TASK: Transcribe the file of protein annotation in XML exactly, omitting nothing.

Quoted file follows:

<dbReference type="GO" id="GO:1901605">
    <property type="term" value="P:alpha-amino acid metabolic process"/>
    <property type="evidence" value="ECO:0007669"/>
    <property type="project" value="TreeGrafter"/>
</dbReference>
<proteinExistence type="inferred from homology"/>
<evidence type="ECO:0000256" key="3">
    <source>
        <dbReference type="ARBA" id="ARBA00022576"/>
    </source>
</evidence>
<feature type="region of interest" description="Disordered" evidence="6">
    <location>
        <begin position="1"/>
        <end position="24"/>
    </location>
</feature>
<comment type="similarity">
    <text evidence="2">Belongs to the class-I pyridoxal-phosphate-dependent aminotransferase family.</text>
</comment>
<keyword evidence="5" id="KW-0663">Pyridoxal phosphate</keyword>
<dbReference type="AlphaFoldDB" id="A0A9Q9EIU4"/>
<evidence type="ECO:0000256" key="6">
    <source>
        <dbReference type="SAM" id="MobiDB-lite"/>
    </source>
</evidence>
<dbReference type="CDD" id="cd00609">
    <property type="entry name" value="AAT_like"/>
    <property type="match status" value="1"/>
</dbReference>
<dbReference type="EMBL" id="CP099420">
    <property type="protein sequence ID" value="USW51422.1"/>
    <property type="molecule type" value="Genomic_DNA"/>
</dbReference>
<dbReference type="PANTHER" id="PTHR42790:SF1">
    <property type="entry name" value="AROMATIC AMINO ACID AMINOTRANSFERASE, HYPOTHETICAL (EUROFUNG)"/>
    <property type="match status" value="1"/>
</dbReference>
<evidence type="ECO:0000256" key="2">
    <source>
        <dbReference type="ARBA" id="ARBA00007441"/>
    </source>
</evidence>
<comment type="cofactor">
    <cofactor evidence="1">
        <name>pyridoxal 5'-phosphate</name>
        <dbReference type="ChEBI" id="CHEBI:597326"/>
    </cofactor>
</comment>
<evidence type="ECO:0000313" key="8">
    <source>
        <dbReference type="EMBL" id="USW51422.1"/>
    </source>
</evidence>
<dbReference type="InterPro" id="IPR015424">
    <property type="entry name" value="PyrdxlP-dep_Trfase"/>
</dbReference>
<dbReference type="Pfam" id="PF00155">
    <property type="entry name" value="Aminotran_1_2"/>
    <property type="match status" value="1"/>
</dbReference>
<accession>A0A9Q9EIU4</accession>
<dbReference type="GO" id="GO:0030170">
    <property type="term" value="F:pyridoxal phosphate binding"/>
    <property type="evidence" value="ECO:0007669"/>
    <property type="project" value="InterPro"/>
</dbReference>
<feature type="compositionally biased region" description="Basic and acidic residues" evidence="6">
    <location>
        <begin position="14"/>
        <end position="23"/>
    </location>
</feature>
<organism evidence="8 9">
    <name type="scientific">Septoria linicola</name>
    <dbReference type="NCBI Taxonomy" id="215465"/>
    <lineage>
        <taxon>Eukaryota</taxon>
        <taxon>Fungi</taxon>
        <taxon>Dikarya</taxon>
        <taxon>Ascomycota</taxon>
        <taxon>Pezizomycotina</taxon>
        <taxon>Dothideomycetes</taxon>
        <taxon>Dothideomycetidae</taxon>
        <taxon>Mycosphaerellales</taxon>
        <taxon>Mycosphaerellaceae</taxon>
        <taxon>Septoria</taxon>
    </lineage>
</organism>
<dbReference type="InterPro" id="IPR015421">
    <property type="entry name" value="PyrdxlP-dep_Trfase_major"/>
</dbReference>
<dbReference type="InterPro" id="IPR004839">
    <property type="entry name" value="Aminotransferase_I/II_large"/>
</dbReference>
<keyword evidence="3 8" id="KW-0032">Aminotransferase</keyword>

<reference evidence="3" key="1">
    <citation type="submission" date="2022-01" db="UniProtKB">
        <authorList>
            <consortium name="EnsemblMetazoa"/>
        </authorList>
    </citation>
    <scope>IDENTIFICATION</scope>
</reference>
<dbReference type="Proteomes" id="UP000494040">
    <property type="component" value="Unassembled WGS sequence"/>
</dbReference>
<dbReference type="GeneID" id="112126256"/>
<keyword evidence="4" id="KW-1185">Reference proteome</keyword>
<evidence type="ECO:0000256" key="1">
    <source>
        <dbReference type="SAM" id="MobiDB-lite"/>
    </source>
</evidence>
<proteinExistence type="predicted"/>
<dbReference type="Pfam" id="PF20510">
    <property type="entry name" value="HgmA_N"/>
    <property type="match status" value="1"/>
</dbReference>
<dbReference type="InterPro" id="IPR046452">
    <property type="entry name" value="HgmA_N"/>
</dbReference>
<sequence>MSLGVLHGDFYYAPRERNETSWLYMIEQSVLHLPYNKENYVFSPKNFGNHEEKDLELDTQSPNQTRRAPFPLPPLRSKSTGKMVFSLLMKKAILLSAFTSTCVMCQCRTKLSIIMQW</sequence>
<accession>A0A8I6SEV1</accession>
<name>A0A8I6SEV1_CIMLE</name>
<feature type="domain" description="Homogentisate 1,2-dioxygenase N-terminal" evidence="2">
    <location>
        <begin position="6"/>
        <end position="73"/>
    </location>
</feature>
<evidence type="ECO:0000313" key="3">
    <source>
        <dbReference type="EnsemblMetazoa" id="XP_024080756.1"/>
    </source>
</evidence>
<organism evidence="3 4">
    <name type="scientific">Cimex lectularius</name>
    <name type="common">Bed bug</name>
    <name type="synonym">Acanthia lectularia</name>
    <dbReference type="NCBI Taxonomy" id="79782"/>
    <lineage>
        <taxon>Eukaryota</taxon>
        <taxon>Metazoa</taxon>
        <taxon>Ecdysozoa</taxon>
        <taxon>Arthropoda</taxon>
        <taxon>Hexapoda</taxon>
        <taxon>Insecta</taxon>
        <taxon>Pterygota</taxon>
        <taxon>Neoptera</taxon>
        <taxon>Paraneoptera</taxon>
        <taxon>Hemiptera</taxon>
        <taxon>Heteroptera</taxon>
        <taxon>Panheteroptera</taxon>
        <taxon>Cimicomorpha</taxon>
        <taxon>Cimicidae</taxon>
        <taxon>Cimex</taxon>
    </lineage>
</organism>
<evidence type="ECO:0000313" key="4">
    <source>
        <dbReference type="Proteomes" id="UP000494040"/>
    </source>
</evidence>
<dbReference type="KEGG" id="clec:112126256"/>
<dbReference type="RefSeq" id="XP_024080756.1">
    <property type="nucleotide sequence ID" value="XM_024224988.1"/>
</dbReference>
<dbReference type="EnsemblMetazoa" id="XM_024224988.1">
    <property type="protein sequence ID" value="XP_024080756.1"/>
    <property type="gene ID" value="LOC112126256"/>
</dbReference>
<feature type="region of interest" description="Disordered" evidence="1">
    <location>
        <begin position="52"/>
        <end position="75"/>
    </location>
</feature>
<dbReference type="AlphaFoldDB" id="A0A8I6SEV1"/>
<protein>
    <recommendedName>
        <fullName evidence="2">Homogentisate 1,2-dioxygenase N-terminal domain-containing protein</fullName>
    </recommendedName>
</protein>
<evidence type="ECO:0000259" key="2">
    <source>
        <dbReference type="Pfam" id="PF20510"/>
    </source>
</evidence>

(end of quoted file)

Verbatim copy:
<dbReference type="GO" id="GO:1901605">
    <property type="term" value="P:alpha-amino acid metabolic process"/>
    <property type="evidence" value="ECO:0007669"/>
    <property type="project" value="TreeGrafter"/>
</dbReference>
<proteinExistence type="inferred from homology"/>
<evidence type="ECO:0000256" key="3">
    <source>
        <dbReference type="ARBA" id="ARBA00022576"/>
    </source>
</evidence>
<feature type="region of interest" description="Disordered" evidence="6">
    <location>
        <begin position="1"/>
        <end position="24"/>
    </location>
</feature>
<comment type="similarity">
    <text evidence="2">Belongs to the class-I pyridoxal-phosphate-dependent aminotransferase family.</text>
</comment>
<keyword evidence="5" id="KW-0663">Pyridoxal phosphate</keyword>
<dbReference type="AlphaFoldDB" id="A0A9Q9EIU4"/>
<evidence type="ECO:0000256" key="6">
    <source>
        <dbReference type="SAM" id="MobiDB-lite"/>
    </source>
</evidence>
<dbReference type="CDD" id="cd00609">
    <property type="entry name" value="AAT_like"/>
    <property type="match status" value="1"/>
</dbReference>
<dbReference type="EMBL" id="CP099420">
    <property type="protein sequence ID" value="USW51422.1"/>
    <property type="molecule type" value="Genomic_DNA"/>
</dbReference>
<dbReference type="PANTHER" id="PTHR42790:SF1">
    <property type="entry name" value="AROMATIC AMINO ACID AMINOTRANSFERASE, HYPOTHETICAL (EUROFUNG)"/>
    <property type="match status" value="1"/>
</dbReference>
<evidence type="ECO:0000256" key="2">
    <source>
        <dbReference type="ARBA" id="ARBA00007441"/>
    </source>
</evidence>
<comment type="cofactor">
    <cofactor evidence="1">
        <name>pyridoxal 5'-phosphate</name>
        <dbReference type="ChEBI" id="CHEBI:597326"/>
    </cofactor>
</comment>
<evidence type="ECO:0000313" key="8">
    <source>
        <dbReference type="EMBL" id="USW51422.1"/>
    </source>
</evidence>
<dbReference type="InterPro" id="IPR015424">
    <property type="entry name" value="PyrdxlP-dep_Trfase"/>
</dbReference>
<dbReference type="Pfam" id="PF00155">
    <property type="entry name" value="Aminotran_1_2"/>
    <property type="match status" value="1"/>
</dbReference>
<accession>A0A9Q9EIU4</accession>
<dbReference type="GO" id="GO:0030170">
    <property type="term" value="F:pyridoxal phosphate binding"/>
    <property type="evidence" value="ECO:0007669"/>
    <property type="project" value="InterPro"/>
</dbReference>
<feature type="compositionally biased region" description="Basic and acidic residues" evidence="6">
    <location>
        <begin position="14"/>
        <end position="23"/>
    </location>
</feature>
<organism evidence="8 9">
    <name type="scientific">Septoria linicola</name>
    <dbReference type="NCBI Taxonomy" id="215465"/>
    <lineage>
        <taxon>Eukaryota</taxon>
        <taxon>Fungi</taxon>
        <taxon>Dikarya</taxon>
        <taxon>Ascomycota</taxon>
        <taxon>Pezizomycotina</taxon>
        <taxon>Dothideomycetes</taxon>
        <taxon>Dothideomycetidae</taxon>
        <taxon>Mycosphaerellales</taxon>
        <taxon>Mycosphaerellaceae</taxon>
        <taxon>Septoria</taxon>
    </lineage>
</organism>
<dbReference type="InterPro" id="IPR015421">
    <property type="entry name" value="PyrdxlP-dep_Trfase_major"/>
</dbReference>
<dbReference type="InterPro" id="IPR004839">
    <property type="entry name" value="Aminotransferase_I/II_large"/>
</dbReference>
<keyword evidence="3 8" id="KW-0032">Aminotransferase</keyword>

<reference evidence="3" key="1">
    <citation type="submission" date="2022-01" db="UniProtKB">
        <authorList>
            <consortium name="EnsemblMetazoa"/>
        </authorList>
    </citation>
    <scope>IDENTIFICATION</scope>
</reference>
<dbReference type="Proteomes" id="UP000494040">
    <property type="component" value="Unassembled WGS sequence"/>
</dbReference>
<dbReference type="GeneID" id="112126256"/>
<keyword evidence="4" id="KW-1185">Reference proteome</keyword>
<evidence type="ECO:0000256" key="1">
    <source>
        <dbReference type="SAM" id="MobiDB-lite"/>
    </source>
</evidence>
<proteinExistence type="predicted"/>
<dbReference type="Pfam" id="PF20510">
    <property type="entry name" value="HgmA_N"/>
    <property type="match status" value="1"/>
</dbReference>
<dbReference type="InterPro" id="IPR046452">
    <property type="entry name" value="HgmA_N"/>
</dbReference>
<sequence>MSLGVLHGDFYYAPRERNETSWLYMIEQSVLHLPYNKENYVFSPKNFGNHEEKDLELDTQSPNQTRRAPFPLPPLRSKSTGKMVFSLLMKKAILLSAFTSTCVMCQCRTKLSIIMQW</sequence>
<accession>A0A8I6SEV1</accession>
<name>A0A8I6SEV1_CIMLE</name>
<feature type="domain" description="Homogentisate 1,2-dioxygenase N-terminal" evidence="2">
    <location>
        <begin position="6"/>
        <end position="73"/>
    </location>
</feature>
<evidence type="ECO:0000313" key="3">
    <source>
        <dbReference type="EnsemblMetazoa" id="XP_024080756.1"/>
    </source>
</evidence>
<organism evidence="3 4">
    <name type="scientific">Cimex lectularius</name>
    <name type="common">Bed bug</name>
    <name type="synonym">Acanthia lectularia</name>
    <dbReference type="NCBI Taxonomy" id="79782"/>
    <lineage>
        <taxon>Eukaryota</taxon>
        <taxon>Metazoa</taxon>
        <taxon>Ecdysozoa</taxon>
        <taxon>Arthropoda</taxon>
        <taxon>Hexapoda</taxon>
        <taxon>Insecta</taxon>
        <taxon>Pterygota</taxon>
        <taxon>Neoptera</taxon>
        <taxon>Paraneoptera</taxon>
        <taxon>Hemiptera</taxon>
        <taxon>Heteroptera</taxon>
        <taxon>Panheteroptera</taxon>
        <taxon>Cimicomorpha</taxon>
        <taxon>Cimicidae</taxon>
        <taxon>Cimex</taxon>
    </lineage>
</organism>
<evidence type="ECO:0000313" key="4">
    <source>
        <dbReference type="Proteomes" id="UP000494040"/>
    </source>
</evidence>
<dbReference type="KEGG" id="clec:112126256"/>
<dbReference type="RefSeq" id="XP_024080756.1">
    <property type="nucleotide sequence ID" value="XM_024224988.1"/>
</dbReference>
<dbReference type="EnsemblMetazoa" id="XM_024224988.1">
    <property type="protein sequence ID" value="XP_024080756.1"/>
    <property type="gene ID" value="LOC112126256"/>
</dbReference>
<feature type="region of interest" description="Disordered" evidence="1">
    <location>
        <begin position="52"/>
        <end position="75"/>
    </location>
</feature>
<dbReference type="AlphaFoldDB" id="A0A8I6SEV1"/>
<protein>
    <recommendedName>
        <fullName evidence="2">Homogentisate 1,2-dioxygenase N-terminal domain-containing protein</fullName>
    </recommendedName>
</protein>
<evidence type="ECO:0000259" key="2">
    <source>
        <dbReference type="Pfam" id="PF20510"/>
    </source>
</evidence>